Sociable weaver life-history 2009-04-09 (1)
Spottiswoode CN. 2009. Fine-scale life-history variation in sociable weavers in relation to colony size. Journal of Animal Ecology 78:504-512
1. This study investigates the mechanistic and ecological basis of phenotypic sorting in the sociable weaver Philetairus socius (Latham). In this colonially and communally breeding African bird, morphology, condition, age-specific survival rates and reproductive investment vary with colony size.
2. This variation might arise from non-adaptive constraints imposed by density dependence, or from adaptive life-history responses to colony size-dependent selection pressures. To attempt to distinguish these, the environments in which adults made reproductive decisions and in which offspring developed were manipulated.
3. When food supplementation improved the pre-breeding environment of adults, they bred earlier but did not change investment in eggs or incubation.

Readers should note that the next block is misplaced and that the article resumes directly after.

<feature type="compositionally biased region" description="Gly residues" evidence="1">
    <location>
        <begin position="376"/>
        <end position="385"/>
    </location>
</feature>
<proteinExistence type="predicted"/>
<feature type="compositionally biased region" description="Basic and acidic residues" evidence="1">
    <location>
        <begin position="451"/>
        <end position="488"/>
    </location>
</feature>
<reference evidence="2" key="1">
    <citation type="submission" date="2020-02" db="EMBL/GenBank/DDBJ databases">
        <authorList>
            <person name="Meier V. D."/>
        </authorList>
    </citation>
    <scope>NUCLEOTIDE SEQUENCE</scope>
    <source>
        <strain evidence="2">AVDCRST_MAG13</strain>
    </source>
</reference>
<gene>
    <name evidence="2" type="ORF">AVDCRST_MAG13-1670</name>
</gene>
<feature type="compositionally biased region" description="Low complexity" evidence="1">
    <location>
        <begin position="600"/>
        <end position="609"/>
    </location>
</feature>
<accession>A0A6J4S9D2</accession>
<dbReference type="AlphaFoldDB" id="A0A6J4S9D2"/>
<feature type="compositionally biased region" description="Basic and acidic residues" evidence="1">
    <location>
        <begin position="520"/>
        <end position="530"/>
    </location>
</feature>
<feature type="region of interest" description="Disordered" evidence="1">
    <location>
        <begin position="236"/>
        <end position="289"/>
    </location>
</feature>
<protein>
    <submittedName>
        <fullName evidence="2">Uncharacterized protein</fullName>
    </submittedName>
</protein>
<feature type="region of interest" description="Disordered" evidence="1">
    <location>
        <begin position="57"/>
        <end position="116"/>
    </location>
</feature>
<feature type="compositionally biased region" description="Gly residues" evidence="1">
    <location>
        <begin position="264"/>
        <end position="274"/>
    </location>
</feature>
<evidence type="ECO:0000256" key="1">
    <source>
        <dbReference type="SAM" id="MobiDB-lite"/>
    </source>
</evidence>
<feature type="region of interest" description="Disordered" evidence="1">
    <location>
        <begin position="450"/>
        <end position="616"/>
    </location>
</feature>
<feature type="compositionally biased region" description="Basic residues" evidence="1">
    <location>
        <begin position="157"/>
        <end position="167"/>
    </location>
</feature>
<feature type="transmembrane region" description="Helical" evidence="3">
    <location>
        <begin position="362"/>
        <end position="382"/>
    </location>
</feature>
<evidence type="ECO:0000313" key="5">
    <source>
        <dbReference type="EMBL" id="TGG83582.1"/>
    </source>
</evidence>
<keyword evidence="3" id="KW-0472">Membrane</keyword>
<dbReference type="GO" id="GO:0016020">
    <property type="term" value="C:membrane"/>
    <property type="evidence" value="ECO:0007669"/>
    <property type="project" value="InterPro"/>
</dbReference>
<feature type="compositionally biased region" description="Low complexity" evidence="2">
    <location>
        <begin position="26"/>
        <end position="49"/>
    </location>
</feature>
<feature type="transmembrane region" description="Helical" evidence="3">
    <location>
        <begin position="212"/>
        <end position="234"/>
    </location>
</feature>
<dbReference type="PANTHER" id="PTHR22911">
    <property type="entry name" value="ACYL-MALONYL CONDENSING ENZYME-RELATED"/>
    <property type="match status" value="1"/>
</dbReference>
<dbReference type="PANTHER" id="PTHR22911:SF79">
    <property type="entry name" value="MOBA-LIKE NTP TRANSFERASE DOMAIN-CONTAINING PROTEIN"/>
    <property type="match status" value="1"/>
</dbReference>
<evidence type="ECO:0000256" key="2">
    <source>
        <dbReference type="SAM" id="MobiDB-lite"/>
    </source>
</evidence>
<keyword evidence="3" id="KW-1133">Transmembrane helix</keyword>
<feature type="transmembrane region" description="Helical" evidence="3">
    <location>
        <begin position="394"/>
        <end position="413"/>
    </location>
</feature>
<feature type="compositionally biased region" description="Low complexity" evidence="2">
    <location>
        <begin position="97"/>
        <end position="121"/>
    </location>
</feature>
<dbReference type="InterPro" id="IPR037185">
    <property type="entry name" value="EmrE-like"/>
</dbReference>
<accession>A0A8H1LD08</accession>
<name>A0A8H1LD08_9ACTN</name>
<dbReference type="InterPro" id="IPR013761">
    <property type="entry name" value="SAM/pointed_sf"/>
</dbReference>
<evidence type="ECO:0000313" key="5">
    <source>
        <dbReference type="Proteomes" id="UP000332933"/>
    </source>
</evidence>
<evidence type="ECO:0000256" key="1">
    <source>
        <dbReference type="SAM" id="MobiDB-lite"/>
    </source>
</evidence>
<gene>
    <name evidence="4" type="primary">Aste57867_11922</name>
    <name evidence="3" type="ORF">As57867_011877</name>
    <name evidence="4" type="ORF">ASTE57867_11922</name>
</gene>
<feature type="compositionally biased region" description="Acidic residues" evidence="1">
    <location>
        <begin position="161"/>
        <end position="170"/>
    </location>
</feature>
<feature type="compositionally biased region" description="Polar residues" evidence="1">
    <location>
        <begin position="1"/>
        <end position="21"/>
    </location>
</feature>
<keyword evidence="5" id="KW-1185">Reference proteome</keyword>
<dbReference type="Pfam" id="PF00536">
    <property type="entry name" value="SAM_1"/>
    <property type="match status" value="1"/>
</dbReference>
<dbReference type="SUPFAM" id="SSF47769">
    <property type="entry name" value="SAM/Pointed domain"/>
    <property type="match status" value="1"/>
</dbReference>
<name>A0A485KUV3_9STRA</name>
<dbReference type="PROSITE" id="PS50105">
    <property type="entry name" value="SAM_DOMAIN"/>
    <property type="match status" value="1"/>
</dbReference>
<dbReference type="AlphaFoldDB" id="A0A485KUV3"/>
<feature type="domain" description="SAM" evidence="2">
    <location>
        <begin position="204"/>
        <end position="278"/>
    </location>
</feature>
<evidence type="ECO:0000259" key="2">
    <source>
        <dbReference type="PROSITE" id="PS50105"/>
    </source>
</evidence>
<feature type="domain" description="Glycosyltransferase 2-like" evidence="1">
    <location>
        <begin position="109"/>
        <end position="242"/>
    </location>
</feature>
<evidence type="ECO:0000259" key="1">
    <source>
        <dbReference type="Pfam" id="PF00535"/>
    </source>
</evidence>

4. Nestling and subsequent adult phenotypes were unaffected by supplementary feeding, although post-fledging survival improved. Nestling origin and not rearing environment predicted phenotype in a cross-fostering experiment between colonies.
5. Phenotypic differences among colonies hence seemed not to be plastic responses to resource availability. Life-history differentiation, mediated either genetically or maternally, might have taken place over relatively narrow temporal and spatial scales.
6. Adaptive variation in reproductive investment could thus mitigate costs of large colony size, by reducing costs of reproduction and hence improving adult survival. If so, then fine-scale life-history adjustment could help to maintain stable variation in colony size.
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